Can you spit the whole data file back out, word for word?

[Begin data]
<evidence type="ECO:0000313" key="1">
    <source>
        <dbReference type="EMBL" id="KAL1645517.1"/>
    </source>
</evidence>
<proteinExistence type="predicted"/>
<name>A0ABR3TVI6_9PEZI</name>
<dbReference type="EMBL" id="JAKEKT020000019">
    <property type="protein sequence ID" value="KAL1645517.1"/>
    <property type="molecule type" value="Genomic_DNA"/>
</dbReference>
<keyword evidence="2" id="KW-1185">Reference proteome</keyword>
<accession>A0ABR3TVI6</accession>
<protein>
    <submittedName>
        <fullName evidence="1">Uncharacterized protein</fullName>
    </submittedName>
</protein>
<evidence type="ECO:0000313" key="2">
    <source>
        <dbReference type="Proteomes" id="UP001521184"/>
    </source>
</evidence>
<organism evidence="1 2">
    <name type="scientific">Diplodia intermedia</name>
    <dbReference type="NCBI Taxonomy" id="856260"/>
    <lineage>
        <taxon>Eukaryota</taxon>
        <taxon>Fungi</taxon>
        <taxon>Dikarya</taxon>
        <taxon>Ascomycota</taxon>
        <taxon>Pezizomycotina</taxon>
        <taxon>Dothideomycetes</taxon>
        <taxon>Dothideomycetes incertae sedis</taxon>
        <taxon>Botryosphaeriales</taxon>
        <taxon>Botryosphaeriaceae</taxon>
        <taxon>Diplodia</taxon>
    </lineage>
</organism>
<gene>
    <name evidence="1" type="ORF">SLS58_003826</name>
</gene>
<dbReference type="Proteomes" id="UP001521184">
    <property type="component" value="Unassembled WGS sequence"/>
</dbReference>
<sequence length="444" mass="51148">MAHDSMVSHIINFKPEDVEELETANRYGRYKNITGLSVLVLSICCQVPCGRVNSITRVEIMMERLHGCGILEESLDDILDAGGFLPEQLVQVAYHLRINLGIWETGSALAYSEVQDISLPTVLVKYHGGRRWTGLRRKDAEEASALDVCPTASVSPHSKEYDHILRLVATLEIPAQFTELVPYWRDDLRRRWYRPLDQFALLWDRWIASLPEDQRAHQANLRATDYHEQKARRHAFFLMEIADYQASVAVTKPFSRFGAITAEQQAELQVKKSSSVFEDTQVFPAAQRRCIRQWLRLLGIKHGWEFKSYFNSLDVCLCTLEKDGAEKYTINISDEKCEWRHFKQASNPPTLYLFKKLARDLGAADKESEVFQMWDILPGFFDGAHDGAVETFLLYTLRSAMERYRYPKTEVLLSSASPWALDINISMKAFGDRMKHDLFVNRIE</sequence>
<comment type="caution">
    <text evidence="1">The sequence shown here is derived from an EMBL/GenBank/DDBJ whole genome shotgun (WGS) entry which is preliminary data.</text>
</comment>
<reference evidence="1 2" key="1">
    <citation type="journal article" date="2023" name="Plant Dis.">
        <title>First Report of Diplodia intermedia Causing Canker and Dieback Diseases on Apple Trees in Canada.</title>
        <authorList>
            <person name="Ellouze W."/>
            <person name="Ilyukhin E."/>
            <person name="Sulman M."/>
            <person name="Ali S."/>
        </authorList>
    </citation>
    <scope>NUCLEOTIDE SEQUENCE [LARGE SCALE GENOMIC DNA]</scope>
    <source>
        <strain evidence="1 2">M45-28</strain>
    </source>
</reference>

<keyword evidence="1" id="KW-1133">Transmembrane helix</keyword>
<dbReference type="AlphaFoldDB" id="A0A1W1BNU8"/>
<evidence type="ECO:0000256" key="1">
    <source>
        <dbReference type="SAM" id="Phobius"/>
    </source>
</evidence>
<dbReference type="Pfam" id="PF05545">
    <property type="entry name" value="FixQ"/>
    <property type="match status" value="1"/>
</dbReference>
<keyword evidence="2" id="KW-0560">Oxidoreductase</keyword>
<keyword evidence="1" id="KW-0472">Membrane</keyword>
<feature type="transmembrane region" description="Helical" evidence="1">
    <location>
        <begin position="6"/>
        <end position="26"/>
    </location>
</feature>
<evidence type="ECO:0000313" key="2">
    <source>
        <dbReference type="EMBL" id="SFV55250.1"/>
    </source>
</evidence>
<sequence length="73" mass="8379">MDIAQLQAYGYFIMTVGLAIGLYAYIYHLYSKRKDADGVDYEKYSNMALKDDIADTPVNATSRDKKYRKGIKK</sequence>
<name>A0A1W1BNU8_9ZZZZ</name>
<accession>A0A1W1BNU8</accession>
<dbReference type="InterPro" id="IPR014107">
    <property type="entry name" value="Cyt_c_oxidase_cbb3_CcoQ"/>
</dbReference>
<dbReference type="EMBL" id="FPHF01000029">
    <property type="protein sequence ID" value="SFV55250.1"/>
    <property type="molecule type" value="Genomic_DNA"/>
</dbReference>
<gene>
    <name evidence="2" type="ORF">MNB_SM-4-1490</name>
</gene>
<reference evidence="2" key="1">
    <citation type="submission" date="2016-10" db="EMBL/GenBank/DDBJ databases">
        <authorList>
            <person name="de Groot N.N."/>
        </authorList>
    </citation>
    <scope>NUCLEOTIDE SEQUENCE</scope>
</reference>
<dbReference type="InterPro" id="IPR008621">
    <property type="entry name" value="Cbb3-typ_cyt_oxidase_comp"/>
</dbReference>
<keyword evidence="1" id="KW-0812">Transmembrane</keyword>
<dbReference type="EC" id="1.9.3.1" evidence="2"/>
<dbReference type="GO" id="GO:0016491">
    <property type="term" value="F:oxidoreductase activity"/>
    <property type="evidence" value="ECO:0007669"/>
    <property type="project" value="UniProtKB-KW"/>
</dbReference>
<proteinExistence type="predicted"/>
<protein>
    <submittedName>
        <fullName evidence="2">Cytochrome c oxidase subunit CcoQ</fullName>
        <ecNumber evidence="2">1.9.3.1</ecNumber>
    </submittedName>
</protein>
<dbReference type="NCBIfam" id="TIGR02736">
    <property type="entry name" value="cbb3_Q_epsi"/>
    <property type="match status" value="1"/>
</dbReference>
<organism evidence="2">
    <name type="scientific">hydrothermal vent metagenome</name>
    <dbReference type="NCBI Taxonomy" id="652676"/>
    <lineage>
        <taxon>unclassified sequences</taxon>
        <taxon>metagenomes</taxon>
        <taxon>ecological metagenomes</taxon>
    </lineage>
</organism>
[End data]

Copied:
<evidence type="ECO:0000313" key="1">
    <source>
        <dbReference type="EMBL" id="KAL1645517.1"/>
    </source>
</evidence>
<proteinExistence type="predicted"/>
<name>A0ABR3TVI6_9PEZI</name>
<dbReference type="EMBL" id="JAKEKT020000019">
    <property type="protein sequence ID" value="KAL1645517.1"/>
    <property type="molecule type" value="Genomic_DNA"/>
</dbReference>
<keyword evidence="2" id="KW-1185">Reference proteome</keyword>
<accession>A0ABR3TVI6</accession>
<protein>
    <submittedName>
        <fullName evidence="1">Uncharacterized protein</fullName>
    </submittedName>
</protein>
<evidence type="ECO:0000313" key="2">
    <source>
        <dbReference type="Proteomes" id="UP001521184"/>
    </source>
</evidence>
<organism evidence="1 2">
    <name type="scientific">Diplodia intermedia</name>
    <dbReference type="NCBI Taxonomy" id="856260"/>
    <lineage>
        <taxon>Eukaryota</taxon>
        <taxon>Fungi</taxon>
        <taxon>Dikarya</taxon>
        <taxon>Ascomycota</taxon>
        <taxon>Pezizomycotina</taxon>
        <taxon>Dothideomycetes</taxon>
        <taxon>Dothideomycetes incertae sedis</taxon>
        <taxon>Botryosphaeriales</taxon>
        <taxon>Botryosphaeriaceae</taxon>
        <taxon>Diplodia</taxon>
    </lineage>
</organism>
<gene>
    <name evidence="1" type="ORF">SLS58_003826</name>
</gene>
<dbReference type="Proteomes" id="UP001521184">
    <property type="component" value="Unassembled WGS sequence"/>
</dbReference>
<sequence length="444" mass="51148">MAHDSMVSHIINFKPEDVEELETANRYGRYKNITGLSVLVLSICCQVPCGRVNSITRVEIMMERLHGCGILEESLDDILDAGGFLPEQLVQVAYHLRINLGIWETGSALAYSEVQDISLPTVLVKYHGGRRWTGLRRKDAEEASALDVCPTASVSPHSKEYDHILRLVATLEIPAQFTELVPYWRDDLRRRWYRPLDQFALLWDRWIASLPEDQRAHQANLRATDYHEQKARRHAFFLMEIADYQASVAVTKPFSRFGAITAEQQAELQVKKSSSVFEDTQVFPAAQRRCIRQWLRLLGIKHGWEFKSYFNSLDVCLCTLEKDGAEKYTINISDEKCEWRHFKQASNPPTLYLFKKLARDLGAADKESEVFQMWDILPGFFDGAHDGAVETFLLYTLRSAMERYRYPKTEVLLSSASPWALDINISMKAFGDRMKHDLFVNRIE</sequence>
<comment type="caution">
    <text evidence="1">The sequence shown here is derived from an EMBL/GenBank/DDBJ whole genome shotgun (WGS) entry which is preliminary data.</text>
</comment>
<reference evidence="1 2" key="1">
    <citation type="journal article" date="2023" name="Plant Dis.">
        <title>First Report of Diplodia intermedia Causing Canker and Dieback Diseases on Apple Trees in Canada.</title>
        <authorList>
            <person name="Ellouze W."/>
            <person name="Ilyukhin E."/>
            <person name="Sulman M."/>
            <person name="Ali S."/>
        </authorList>
    </citation>
    <scope>NUCLEOTIDE SEQUENCE [LARGE SCALE GENOMIC DNA]</scope>
    <source>
        <strain evidence="1 2">M45-28</strain>
    </source>
</reference>

<keyword evidence="1" id="KW-1133">Transmembrane helix</keyword>
<dbReference type="AlphaFoldDB" id="A0A1W1BNU8"/>
<evidence type="ECO:0000256" key="1">
    <source>
        <dbReference type="SAM" id="Phobius"/>
    </source>
</evidence>
<dbReference type="Pfam" id="PF05545">
    <property type="entry name" value="FixQ"/>
    <property type="match status" value="1"/>
</dbReference>
<keyword evidence="2" id="KW-0560">Oxidoreductase</keyword>
<keyword evidence="1" id="KW-0472">Membrane</keyword>
<feature type="transmembrane region" description="Helical" evidence="1">
    <location>
        <begin position="6"/>
        <end position="26"/>
    </location>
</feature>
<evidence type="ECO:0000313" key="2">
    <source>
        <dbReference type="EMBL" id="SFV55250.1"/>
    </source>
</evidence>
<sequence length="73" mass="8379">MDIAQLQAYGYFIMTVGLAIGLYAYIYHLYSKRKDADGVDYEKYSNMALKDDIADTPVNATSRDKKYRKGIKK</sequence>
<name>A0A1W1BNU8_9ZZZZ</name>
<accession>A0A1W1BNU8</accession>
<dbReference type="InterPro" id="IPR014107">
    <property type="entry name" value="Cyt_c_oxidase_cbb3_CcoQ"/>
</dbReference>
<dbReference type="EMBL" id="FPHF01000029">
    <property type="protein sequence ID" value="SFV55250.1"/>
    <property type="molecule type" value="Genomic_DNA"/>
</dbReference>
<gene>
    <name evidence="2" type="ORF">MNB_SM-4-1490</name>
</gene>
<reference evidence="2" key="1">
    <citation type="submission" date="2016-10" db="EMBL/GenBank/DDBJ databases">
        <authorList>
            <person name="de Groot N.N."/>
        </authorList>
    </citation>
    <scope>NUCLEOTIDE SEQUENCE</scope>
</reference>
<dbReference type="InterPro" id="IPR008621">
    <property type="entry name" value="Cbb3-typ_cyt_oxidase_comp"/>
</dbReference>
<keyword evidence="1" id="KW-0812">Transmembrane</keyword>
<dbReference type="EC" id="1.9.3.1" evidence="2"/>
<dbReference type="GO" id="GO:0016491">
    <property type="term" value="F:oxidoreductase activity"/>
    <property type="evidence" value="ECO:0007669"/>
    <property type="project" value="UniProtKB-KW"/>
</dbReference>
<proteinExistence type="predicted"/>
<protein>
    <submittedName>
        <fullName evidence="2">Cytochrome c oxidase subunit CcoQ</fullName>
        <ecNumber evidence="2">1.9.3.1</ecNumber>
    </submittedName>
</protein>
<dbReference type="NCBIfam" id="TIGR02736">
    <property type="entry name" value="cbb3_Q_epsi"/>
    <property type="match status" value="1"/>
</dbReference>
<organism evidence="2">
    <name type="scientific">hydrothermal vent metagenome</name>
    <dbReference type="NCBI Taxonomy" id="652676"/>
    <lineage>
        <taxon>unclassified sequences</taxon>
        <taxon>metagenomes</taxon>
        <taxon>ecological metagenomes</taxon>
    </lineage>
</organism>